A great iPad text editor is essential to making the iPad a productivity tool. I’ve finally found one in Elements. LIke a number of iPad text editors, Elements syncs with Dropbox. The difference – Elements is simple to use and integrates more seamlessly than anything else I’ve tried. Elements saves to Dropbox every 30 seconds and also works if you’re offline, syncing with Dropbox the next time you connect.
Elements offers all the basics of a text editor, like spelling correction, word and character counts, custom fonts and background colors. I’m hoping they will update the interface to make it more versatile for things like writing code in the editor, but for now it’s an effective plain text editor.
You’re not limited to using .txt files created in Elements, you can also drop any .txt file in your Elements folder from any computer and it will automatically appear in Elements. This brings me to one of my two major gripes about Elements. As of this writing the app doesn’t allow you to access .txt files in any Dropbox folder but the one created by Elements. I’m hoping this changes in the future, because I wouldn’t necessarily want to keep all my text in the same folder.
The other major feature missing from Elements is search and replace. I expect this functionality in a desktop text editor. I also expect search and replace in any other text editor. I’m willing to forgive this oversight as an artifact of being the first version, especially because Elements does include TextExpander support. If you’re not familiar with TextExpander, it’s a great Mac text replacement app that also has an iPad version. Elements is one of the first iPad apps I’ve seen to get the TextExpander implementation right. Elements also includes a handy scratchpad feature, which allows you to store text for later use.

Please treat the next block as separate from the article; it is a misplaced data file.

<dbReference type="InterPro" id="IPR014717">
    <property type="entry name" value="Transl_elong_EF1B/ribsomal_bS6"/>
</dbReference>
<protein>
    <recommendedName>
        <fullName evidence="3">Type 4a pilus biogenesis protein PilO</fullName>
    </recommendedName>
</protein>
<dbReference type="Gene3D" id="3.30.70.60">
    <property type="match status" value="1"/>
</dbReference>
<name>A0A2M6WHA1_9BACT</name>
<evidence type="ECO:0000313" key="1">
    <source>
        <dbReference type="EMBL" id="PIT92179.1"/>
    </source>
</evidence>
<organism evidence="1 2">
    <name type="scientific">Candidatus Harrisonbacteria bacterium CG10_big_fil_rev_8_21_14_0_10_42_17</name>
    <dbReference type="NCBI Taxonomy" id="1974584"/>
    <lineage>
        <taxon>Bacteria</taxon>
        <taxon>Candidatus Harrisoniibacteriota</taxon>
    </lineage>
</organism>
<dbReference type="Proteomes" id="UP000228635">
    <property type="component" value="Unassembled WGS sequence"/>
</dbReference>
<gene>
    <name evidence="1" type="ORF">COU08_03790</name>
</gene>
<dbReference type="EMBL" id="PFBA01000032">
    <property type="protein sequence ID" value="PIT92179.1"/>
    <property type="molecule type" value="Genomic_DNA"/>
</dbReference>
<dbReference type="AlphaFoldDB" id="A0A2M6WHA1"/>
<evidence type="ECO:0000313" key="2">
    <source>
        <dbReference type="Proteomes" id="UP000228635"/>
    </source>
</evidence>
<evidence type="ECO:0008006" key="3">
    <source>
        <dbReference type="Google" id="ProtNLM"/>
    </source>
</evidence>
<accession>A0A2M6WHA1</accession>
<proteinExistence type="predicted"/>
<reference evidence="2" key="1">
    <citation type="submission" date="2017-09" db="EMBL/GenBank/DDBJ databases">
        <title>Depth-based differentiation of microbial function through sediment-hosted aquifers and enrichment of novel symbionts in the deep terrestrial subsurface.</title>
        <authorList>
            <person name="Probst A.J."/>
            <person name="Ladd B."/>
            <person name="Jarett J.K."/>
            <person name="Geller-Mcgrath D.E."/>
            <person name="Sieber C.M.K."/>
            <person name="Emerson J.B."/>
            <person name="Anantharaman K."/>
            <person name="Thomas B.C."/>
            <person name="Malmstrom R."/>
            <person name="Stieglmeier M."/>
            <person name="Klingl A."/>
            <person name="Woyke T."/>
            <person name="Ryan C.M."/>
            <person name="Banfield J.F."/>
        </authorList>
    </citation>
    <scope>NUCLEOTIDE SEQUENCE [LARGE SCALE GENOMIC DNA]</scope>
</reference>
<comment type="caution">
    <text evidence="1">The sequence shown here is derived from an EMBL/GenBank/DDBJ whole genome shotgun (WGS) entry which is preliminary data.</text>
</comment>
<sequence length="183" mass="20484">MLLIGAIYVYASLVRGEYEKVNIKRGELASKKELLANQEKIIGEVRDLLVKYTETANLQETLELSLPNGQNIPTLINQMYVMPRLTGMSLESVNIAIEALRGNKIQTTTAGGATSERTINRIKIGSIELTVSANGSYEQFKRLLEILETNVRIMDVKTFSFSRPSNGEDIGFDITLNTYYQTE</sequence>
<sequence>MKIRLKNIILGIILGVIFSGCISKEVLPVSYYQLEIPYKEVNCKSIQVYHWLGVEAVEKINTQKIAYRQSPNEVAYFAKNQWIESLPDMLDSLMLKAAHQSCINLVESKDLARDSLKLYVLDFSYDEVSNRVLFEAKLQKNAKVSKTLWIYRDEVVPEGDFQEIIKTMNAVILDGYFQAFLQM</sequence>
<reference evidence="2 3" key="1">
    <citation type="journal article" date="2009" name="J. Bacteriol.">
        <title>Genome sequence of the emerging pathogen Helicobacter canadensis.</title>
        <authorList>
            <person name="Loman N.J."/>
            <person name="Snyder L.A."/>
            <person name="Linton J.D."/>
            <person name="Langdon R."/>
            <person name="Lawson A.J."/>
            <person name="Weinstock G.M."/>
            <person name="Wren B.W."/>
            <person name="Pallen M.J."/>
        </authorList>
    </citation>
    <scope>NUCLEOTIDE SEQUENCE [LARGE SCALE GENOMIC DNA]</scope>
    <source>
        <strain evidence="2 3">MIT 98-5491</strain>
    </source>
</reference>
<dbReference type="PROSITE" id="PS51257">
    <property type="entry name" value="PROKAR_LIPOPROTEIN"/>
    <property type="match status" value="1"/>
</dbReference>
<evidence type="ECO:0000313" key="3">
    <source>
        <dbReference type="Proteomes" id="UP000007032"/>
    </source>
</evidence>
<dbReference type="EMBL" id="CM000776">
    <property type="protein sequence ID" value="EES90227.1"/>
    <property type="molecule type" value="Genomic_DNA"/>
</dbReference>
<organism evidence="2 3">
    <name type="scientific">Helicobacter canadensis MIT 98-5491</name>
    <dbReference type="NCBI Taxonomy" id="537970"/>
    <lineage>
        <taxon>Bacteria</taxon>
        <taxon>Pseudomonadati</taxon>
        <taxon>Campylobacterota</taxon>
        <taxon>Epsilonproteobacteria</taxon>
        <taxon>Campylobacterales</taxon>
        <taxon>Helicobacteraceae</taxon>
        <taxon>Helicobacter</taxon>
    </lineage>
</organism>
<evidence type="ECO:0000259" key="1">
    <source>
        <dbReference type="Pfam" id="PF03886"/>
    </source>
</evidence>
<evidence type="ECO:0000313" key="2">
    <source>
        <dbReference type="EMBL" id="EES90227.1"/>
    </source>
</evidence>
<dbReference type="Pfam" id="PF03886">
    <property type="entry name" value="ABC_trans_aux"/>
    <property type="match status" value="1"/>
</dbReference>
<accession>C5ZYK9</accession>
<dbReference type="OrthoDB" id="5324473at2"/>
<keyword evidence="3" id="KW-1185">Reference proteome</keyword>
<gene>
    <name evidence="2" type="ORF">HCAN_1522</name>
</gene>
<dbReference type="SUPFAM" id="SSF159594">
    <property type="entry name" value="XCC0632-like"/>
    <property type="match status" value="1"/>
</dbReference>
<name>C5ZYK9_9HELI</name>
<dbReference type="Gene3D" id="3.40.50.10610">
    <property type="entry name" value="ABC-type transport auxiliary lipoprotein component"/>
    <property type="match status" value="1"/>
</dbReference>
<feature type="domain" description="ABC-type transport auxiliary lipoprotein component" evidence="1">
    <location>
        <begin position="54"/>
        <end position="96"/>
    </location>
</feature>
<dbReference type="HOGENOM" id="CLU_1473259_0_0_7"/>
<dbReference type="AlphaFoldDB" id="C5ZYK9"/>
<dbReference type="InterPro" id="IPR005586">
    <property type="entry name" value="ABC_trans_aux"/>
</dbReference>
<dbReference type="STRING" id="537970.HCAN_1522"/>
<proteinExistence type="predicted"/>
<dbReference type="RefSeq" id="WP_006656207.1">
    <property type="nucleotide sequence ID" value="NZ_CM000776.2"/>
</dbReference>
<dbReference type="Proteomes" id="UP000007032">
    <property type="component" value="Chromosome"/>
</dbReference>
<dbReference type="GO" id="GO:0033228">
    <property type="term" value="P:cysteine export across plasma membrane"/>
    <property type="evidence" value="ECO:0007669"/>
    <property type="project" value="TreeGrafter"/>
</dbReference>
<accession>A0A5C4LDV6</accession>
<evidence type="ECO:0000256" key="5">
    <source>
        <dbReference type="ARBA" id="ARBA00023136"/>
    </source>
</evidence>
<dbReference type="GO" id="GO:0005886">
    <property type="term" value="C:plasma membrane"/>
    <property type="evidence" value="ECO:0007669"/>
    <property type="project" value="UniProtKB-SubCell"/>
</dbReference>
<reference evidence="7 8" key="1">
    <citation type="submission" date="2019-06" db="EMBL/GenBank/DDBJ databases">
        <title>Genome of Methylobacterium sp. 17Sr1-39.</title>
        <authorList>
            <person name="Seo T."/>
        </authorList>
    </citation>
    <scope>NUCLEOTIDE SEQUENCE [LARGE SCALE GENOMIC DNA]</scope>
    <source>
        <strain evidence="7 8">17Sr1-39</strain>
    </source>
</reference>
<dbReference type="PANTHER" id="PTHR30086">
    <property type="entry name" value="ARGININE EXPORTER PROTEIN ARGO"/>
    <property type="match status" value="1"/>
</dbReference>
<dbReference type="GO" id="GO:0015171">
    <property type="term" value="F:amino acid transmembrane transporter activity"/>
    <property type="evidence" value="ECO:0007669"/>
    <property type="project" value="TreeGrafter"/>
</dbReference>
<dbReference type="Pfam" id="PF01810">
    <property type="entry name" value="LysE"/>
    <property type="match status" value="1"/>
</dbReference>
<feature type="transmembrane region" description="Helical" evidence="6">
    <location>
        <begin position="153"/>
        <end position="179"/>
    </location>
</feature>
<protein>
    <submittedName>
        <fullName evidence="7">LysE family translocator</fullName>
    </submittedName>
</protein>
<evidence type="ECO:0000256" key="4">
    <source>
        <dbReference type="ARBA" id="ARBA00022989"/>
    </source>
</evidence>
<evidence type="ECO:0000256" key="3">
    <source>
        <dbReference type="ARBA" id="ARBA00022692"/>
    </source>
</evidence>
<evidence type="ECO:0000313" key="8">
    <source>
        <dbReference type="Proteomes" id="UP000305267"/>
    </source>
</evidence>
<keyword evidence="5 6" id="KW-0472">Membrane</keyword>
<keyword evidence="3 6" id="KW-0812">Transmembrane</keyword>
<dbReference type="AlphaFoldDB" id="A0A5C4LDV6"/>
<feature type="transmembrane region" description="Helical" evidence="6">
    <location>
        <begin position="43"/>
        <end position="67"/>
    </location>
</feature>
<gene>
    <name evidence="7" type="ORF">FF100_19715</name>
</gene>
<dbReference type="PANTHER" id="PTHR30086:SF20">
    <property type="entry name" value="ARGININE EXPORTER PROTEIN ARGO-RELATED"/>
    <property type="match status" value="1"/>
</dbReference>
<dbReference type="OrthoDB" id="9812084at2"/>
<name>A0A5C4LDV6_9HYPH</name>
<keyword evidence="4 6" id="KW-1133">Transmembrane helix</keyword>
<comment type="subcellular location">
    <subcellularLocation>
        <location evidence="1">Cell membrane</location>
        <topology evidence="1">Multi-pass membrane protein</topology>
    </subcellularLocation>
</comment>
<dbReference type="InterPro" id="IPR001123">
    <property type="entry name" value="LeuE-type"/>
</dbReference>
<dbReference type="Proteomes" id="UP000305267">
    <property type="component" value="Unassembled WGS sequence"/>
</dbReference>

Just in case you aren’t familiar with Dropbox, it’s an online file repository with version control. Dropbox is something no one should be without, whether you own an iPad or not. It’s simply the best way to keep track of all your documents across multiple devices and keep the versions in sync. It’s also a handy way to securely share photos with family and friends because you can set access permissions per file or folder. One Dropbox account works with iPad, iPhone, Android, and Mac and Windows desktops. If you don’t have an account already, go get a free Dropbox account.
If you haven’t found a reason to use TextExpander on your iPad, Elements is the app you’ve been waiting for. All your snippets work automatically inside Elements, which saves a ton of time for all those commonly used words and phrases. At $4.99, Elements is a steal. Download Elements for your iPad.